More than 10,000 households to be surveyed on mental and physical health

More than 10,000 Irish households are to be surveyed to find out just how healthy the nation is, mentally and physically, the Department of Health has confirmed.

The Healthy Ireland survey is the first for seven years and will start in the coming weeks.

The department and Healthy Ireland said the households to be surveyed have been randomly selected and they hope the results will be available by May 2015.

The survey, conducted by Ipsos MRBI, will look at a number of key health indicators including:

-Nutrition;

-Alcohol consumption;

-Smoking;

-Level of physical activity;

-Weight management;

-Wellbeing.

“If we are going to help people to stay healthy, we need to have an idea of how healthy they are,” said Health Minister Leo Varadkar. “So this new survey will be really useful in making sure that the right policies are in place. It will also tell us what areas we need to focus on in future.

“The Healthy Ireland initiative was set up to improve the nation’s physical and mental health. We haven’t had a comprehensive survey since 2007, and there have been huge changes since then. On the one hand, more people are more aware of the importance of diet, lifestyle, health, wellbeing and mental fitness. But as a nation, we now face even bigger challenges on obesity, stress, diet, and many other areas. So there’s a big job ahead of us.”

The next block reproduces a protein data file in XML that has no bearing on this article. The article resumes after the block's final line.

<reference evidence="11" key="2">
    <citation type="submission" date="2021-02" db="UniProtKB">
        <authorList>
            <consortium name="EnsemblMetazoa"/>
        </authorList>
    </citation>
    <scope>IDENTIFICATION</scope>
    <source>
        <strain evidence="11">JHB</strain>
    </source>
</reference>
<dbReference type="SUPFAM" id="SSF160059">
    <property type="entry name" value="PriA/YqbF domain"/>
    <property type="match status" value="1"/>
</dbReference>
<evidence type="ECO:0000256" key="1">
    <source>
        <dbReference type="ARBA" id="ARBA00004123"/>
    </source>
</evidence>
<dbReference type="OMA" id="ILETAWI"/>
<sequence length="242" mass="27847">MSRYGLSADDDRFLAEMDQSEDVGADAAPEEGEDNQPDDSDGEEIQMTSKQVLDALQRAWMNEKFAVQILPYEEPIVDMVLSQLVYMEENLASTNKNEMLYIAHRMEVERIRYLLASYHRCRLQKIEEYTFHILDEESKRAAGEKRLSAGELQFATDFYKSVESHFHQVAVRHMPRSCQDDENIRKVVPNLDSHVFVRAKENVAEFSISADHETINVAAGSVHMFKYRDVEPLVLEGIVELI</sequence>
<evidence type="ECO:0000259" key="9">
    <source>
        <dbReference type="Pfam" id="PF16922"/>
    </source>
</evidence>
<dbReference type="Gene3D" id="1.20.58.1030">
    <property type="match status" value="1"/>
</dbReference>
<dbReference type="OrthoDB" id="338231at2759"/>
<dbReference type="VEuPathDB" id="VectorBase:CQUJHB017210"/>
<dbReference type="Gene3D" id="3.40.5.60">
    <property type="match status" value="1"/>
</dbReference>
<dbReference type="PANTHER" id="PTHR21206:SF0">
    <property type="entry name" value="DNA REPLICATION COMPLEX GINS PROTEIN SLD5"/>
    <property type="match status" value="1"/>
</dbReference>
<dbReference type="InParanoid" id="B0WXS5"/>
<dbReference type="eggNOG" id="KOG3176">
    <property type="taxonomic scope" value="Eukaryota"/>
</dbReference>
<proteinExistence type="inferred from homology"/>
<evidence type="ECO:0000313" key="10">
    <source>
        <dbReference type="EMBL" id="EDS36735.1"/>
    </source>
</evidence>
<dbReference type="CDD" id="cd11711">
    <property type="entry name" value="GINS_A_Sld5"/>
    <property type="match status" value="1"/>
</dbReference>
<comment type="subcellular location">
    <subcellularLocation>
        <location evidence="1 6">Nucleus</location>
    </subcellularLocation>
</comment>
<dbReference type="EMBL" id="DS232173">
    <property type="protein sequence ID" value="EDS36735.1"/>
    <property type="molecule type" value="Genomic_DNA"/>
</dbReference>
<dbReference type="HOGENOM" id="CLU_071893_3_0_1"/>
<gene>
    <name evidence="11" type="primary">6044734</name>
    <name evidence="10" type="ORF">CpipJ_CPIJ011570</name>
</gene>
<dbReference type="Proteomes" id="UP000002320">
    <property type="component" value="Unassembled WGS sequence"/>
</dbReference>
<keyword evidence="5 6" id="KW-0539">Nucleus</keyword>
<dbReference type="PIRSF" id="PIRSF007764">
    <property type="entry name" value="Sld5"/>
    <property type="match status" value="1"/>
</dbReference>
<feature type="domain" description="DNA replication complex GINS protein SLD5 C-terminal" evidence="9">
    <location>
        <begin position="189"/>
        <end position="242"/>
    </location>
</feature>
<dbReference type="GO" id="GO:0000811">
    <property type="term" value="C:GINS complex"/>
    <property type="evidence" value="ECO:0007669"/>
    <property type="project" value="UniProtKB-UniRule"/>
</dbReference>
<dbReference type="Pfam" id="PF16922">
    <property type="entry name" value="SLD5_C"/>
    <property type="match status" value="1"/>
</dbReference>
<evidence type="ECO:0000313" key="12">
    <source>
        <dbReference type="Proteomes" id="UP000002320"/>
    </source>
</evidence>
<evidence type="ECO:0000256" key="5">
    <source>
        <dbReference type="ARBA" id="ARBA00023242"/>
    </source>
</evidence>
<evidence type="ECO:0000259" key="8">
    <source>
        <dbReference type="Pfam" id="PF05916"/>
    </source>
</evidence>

He said the results of the survey would give his department a “baseline” set of data, telling it how healthy or unhealthy Ireland is.

“We can then use future surveys to assess whether or not our policies are working,” he said.

Kate O’Flaherty, director of the health and wellbeing programme in the department, said households selected will receive letters inviting them to take part in the survey and she moved to assure people that the data collected will remain confidential at all times.

The survey SLÁN 2007 found half of the more than 10,000 adults questioned said they ate the recommended five or more servings of fruits and vegetables daily. However, one in three either always or usually added salt to food at the table and half reported snacking between meals, most commonly on biscuits and cakes.

At that point, slightly less than one in three people smoked, with higher rates among young people. Almost half of male smokers reported attempting to quit within the previous year.

Younger men reported higher levels of physical activity, reducing with increasing age. Those who were physically inactive gave their main reason as “no time”.


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